You and I are inevitably infinite simply because we are comprised of atoms and molecules. As for future lives: When you were 10 billion hydrogen atoms in the heart of a sun, could you possibly imagine being human? Now that we are human, we cannot possibly imagine, even brush against conception of, what future existence of the self will be like.
I have been awake with that in the night as morning now comes. Zach and I also had quite a discussion about the miracle of that, the sun rising and setting and the moon changing each day. Actually, when I think of the daily miracles, Santa squeezing through a tiny fireplace opening doesn't seem like such a big deal.
This is the blurb from the De Young website. If you can visit the exhibit, do!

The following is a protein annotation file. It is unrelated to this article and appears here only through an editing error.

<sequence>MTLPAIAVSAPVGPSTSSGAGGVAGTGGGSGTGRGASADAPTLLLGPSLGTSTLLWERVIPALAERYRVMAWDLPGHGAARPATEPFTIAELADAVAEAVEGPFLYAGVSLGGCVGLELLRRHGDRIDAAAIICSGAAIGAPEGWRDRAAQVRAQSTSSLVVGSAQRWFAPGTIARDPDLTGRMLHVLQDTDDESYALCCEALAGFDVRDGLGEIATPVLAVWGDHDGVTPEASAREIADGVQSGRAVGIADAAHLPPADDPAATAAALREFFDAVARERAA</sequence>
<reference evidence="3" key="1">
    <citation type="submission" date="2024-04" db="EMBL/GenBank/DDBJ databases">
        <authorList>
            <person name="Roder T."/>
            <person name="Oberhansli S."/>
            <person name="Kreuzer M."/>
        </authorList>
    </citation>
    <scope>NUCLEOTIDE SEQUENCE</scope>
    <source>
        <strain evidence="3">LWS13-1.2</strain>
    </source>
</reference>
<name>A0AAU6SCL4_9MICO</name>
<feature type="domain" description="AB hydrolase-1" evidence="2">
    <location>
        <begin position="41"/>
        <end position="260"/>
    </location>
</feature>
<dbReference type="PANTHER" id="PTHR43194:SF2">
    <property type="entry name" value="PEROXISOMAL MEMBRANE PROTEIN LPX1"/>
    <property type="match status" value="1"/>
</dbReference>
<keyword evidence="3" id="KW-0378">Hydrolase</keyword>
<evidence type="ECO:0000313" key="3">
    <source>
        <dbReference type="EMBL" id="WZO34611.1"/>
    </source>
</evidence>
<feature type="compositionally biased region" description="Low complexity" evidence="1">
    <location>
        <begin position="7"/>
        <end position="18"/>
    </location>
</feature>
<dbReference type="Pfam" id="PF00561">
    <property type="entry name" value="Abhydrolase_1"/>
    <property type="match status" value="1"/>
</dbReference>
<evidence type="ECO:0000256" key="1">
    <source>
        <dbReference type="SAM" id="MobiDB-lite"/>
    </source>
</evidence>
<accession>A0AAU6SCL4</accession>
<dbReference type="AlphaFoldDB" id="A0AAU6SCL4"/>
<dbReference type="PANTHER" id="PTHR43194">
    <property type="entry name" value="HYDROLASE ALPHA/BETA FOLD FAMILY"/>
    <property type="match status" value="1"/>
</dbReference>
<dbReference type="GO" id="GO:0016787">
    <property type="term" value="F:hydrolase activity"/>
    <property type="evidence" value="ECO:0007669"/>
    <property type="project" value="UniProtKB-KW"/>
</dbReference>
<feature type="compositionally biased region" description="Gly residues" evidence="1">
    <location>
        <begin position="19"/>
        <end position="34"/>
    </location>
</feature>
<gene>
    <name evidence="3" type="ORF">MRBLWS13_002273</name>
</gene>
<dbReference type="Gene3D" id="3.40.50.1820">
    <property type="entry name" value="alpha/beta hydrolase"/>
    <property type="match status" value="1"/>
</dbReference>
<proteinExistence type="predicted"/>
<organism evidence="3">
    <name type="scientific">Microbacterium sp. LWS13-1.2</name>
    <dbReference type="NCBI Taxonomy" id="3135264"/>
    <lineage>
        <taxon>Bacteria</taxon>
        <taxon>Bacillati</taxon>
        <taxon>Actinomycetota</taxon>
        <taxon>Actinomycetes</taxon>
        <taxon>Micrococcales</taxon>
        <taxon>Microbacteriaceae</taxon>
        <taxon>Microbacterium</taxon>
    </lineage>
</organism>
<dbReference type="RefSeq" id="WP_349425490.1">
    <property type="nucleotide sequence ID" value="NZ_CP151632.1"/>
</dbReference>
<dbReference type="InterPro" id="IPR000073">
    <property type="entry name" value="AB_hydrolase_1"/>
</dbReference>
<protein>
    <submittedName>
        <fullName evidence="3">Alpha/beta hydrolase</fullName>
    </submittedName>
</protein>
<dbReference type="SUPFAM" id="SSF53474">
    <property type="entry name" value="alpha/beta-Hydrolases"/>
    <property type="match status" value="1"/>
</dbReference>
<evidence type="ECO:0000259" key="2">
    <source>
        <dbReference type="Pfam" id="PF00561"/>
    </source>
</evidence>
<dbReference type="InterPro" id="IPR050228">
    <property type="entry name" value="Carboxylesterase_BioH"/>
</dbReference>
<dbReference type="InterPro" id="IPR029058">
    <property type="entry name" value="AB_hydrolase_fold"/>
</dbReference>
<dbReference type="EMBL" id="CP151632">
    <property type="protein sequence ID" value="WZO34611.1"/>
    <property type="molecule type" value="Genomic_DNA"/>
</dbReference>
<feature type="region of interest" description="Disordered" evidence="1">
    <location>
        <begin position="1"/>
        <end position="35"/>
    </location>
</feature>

San Francisco, August 2008—Recent sculptures, drawings, and installations by the celebrated artist Maya Lin are on view at the de Young Museum October 25, 2008, to January 18, 2009. Lin (b. 1959) came to prominence in 1981 with her design for the Vietnam Veterans Memorial and has since achieved a high degree of recognition for a body of work that includes monuments, buildings, earthworks, sculpture, and installations. Systematic Landscapes is Lin’s second nationally-traveling exhibition in ten years, with venues in Seattle, St. Louis, San Diego, and Washington, D.C. “This exhibition continues my interest in exploring notions of landscape and geologic phenomena,” says Lin. “The works created, both small- and large-scale installations, reveal new and at times unexpected views of the natural world: from the topology of the ocean floor to the stratified layers of a mountain to a form that sits between water and earth.”